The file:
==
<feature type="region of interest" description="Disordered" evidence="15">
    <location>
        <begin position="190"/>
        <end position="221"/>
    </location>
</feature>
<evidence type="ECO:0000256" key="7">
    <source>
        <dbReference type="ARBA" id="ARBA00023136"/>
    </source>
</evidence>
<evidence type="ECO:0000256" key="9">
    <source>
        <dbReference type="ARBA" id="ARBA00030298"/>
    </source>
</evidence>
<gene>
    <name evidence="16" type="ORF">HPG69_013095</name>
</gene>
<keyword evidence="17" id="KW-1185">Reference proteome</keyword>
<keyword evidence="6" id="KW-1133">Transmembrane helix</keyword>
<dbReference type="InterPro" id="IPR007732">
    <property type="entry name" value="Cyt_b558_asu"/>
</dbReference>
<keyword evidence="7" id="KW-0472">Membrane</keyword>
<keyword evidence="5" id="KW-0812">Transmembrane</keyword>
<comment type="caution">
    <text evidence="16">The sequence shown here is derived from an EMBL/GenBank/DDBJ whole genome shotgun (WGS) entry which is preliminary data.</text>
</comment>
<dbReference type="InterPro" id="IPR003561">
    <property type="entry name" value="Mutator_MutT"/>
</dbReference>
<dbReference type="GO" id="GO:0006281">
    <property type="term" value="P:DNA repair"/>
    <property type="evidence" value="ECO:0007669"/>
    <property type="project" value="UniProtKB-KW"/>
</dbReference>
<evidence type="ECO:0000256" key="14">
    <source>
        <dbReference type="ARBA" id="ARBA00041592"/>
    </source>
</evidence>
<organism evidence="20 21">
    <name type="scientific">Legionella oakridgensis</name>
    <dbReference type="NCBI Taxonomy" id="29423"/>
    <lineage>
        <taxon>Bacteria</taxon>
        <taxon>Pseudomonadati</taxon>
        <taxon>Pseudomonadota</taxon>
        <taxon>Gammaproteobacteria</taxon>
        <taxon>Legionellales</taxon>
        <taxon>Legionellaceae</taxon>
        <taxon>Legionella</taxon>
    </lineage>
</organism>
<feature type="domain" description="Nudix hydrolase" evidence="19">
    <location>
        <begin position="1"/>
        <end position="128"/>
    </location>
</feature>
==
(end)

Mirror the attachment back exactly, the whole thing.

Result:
<feature type="region of interest" description="Disordered" evidence="15">
    <location>
        <begin position="190"/>
        <end position="221"/>
    </location>
</feature>
<evidence type="ECO:0000256" key="7">
    <source>
        <dbReference type="ARBA" id="ARBA00023136"/>
    </source>
</evidence>
<evidence type="ECO:0000256" key="9">
    <source>
        <dbReference type="ARBA" id="ARBA00030298"/>
    </source>
</evidence>
<gene>
    <name evidence="16" type="ORF">HPG69_013095</name>
</gene>
<keyword evidence="17" id="KW-1185">Reference proteome</keyword>
<keyword evidence="6" id="KW-1133">Transmembrane helix</keyword>
<dbReference type="InterPro" id="IPR007732">
    <property type="entry name" value="Cyt_b558_asu"/>
</dbReference>
<keyword evidence="7" id="KW-0472">Membrane</keyword>
<keyword evidence="5" id="KW-0812">Transmembrane</keyword>
<comment type="caution">
    <text evidence="16">The sequence shown here is derived from an EMBL/GenBank/DDBJ whole genome shotgun (WGS) entry which is preliminary data.</text>
</comment>
<dbReference type="InterPro" id="IPR003561">
    <property type="entry name" value="Mutator_MutT"/>
</dbReference>
<dbReference type="GO" id="GO:0006281">
    <property type="term" value="P:DNA repair"/>
    <property type="evidence" value="ECO:0007669"/>
    <property type="project" value="UniProtKB-KW"/>
</dbReference>
<evidence type="ECO:0000256" key="14">
    <source>
        <dbReference type="ARBA" id="ARBA00041592"/>
    </source>
</evidence>
<organism evidence="20 21">
    <name type="scientific">Legionella oakridgensis</name>
    <dbReference type="NCBI Taxonomy" id="29423"/>
    <lineage>
        <taxon>Bacteria</taxon>
        <taxon>Pseudomonadati</taxon>
        <taxon>Pseudomonadota</taxon>
        <taxon>Gammaproteobacteria</taxon>
        <taxon>Legionellales</taxon>
        <taxon>Legionellaceae</taxon>
        <taxon>Legionella</taxon>
    </lineage>
</organism>
<feature type="domain" description="Nudix hydrolase" evidence="19">
    <location>
        <begin position="1"/>
        <end position="128"/>
    </location>
</feature>